Climate change exacerbates threats to global food security and the environment: study | India News

BATHINDA: The 11 authors led by Professor Maria Lodovica of the University of Turin in Italy, prepared a UN-supported study, “Scientific review of the impact of climate change on plant pests, a global challenge for prevent and mitigate the risks associated with plant pests in agriculture, forestry and ecosystems ”. The study, prepared under the International Plant Protection Convention (IPCC) and hosted by the Food and Agriculture Organization of the United Nations (FAO), was released on Wednesday (Thursday morning in India ).
Scientific review examines 15 plant pests that have spread or could spread due to climate change as risks increase, the authors warn that a single exceptionally warm winter is capable of providing conditions conducive to infestations of ‘insects.
“The main findings of this review should alert everyone to how climate change may affect how infectious, distributed and severe parasites may become around the world,” said Qu Dongyu, UN FAO Director General , during launch.
“The review clearly shows that the impact of climate change is one of the biggest challenges facing the plant health community,” he added.
The aim of this report is to highlight the potential effects of climate change on plant pests, and therefore on plant health. It is based on an analysis of the scientific literature and studies that have studied these aspects. Studies have assessed the effects of several atmospheric and climatic factors, including increased temperature, carbon dioxide and ozone, and changes in water or humidity patterns, on the distribution, occurrence and the abundance of pests and the severity of the pest risk they pose.
Prevention, mitigation and adaptation measures to limit the international spread of the pests through trade and travel are needed. Short- and medium-term mitigation and adaptation options include measures such as the use of resistant varieties and alteration of the microclimate.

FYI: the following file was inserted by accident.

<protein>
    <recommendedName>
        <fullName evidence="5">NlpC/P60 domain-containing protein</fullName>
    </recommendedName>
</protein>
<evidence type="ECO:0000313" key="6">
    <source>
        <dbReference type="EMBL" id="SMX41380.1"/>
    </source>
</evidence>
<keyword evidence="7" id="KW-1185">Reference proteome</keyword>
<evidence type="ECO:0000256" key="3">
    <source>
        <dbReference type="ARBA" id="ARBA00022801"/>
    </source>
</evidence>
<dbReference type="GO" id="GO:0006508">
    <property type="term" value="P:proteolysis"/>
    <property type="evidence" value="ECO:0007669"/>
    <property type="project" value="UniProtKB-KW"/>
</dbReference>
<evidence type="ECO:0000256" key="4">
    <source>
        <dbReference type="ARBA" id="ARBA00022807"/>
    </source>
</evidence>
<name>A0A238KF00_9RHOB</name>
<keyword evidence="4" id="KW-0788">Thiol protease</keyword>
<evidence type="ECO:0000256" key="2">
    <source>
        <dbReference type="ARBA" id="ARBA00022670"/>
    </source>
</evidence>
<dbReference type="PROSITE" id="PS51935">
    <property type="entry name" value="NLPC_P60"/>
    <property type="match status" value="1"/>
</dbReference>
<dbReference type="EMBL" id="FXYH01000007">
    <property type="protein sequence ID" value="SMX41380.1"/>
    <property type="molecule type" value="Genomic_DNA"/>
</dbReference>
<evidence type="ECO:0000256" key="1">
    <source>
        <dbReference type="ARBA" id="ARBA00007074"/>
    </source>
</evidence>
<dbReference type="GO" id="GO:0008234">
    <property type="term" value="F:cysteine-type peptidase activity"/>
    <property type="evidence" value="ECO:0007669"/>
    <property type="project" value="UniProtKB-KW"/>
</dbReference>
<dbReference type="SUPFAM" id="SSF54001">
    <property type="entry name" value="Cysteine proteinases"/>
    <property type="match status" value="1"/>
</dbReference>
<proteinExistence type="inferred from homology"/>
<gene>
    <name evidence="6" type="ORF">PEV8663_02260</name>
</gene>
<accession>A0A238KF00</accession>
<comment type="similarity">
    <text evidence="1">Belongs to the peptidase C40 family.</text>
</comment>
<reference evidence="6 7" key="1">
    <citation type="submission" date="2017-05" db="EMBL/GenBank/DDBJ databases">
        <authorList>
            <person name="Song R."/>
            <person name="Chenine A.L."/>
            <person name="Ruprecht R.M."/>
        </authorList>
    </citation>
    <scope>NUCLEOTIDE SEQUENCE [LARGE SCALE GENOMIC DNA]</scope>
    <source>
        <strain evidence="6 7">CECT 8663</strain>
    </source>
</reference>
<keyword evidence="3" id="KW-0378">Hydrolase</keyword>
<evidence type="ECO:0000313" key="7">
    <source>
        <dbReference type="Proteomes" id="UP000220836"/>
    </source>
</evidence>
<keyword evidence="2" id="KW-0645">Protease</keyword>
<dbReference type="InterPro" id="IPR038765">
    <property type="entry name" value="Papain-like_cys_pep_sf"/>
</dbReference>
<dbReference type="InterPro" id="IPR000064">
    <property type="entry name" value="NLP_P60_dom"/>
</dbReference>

The evidence reviewed in this report strongly indicates that in many cases climate change will lead to increasing plant health issues in managed (agriculture, horticulture, forestry), semi-managed (national parks) and possibly also ecosystems. not managed. Adjustments in plant protection protocols are already needed due to recent climate change, but further adjustments will become increasingly crucial in the future, assuming projected climate change scenarios materialize. Preventive and curative phytosanitary protection is one of the key elements necessary to maintain and preserve current and future food security.
The study also examines the risk of rice in India, indicating that the infection capacity of leaf blight (caused by Magnaporthe oryzae) is expected to increase during the winter season (December to March), while during the monsoon season. (July to October), it is expected to increase remain unchanged or decrease slightly.
Some 10 to 28 percent of global agricultural production is currently lost to pests and diseases in plants, which rob the global economy of more than $ 220 billion annually. Invasive pests cost countries at least $ 70 billion, and they are also a major driver of biodiversity loss, FAO said.
Species such as the fall armyworm, which feed on crops such as corn, sorghum and millet, have already spread due to the warmer climate. Others, such as desert locusts, which are the most destructive migratory pests in the world, are expected to change their migration routes and geographic distribution.
Movements like these threaten food security as a whole, and smallholder farmers as well as people in countries where food security is a problem are among those particularly at risk, according to the report.
The report is one of the key initiatives of the International Year of Plant Health, which ends this month.
“Preserving plant health is fundamental to achieving sustainable development goals,” said Qu. “Preserving plant health is integral to our work for more efficient, inclusive, resilient and sustainable agrifood systems,” he says.
The authors presented several recommendations for mitigating the impact of climate change, including intensifying international cooperation, as effective management of plant pests in one country affects success in others.
The authors also highlighted the need for more research and additional investment in strengthening national systems and structures related to plant health.

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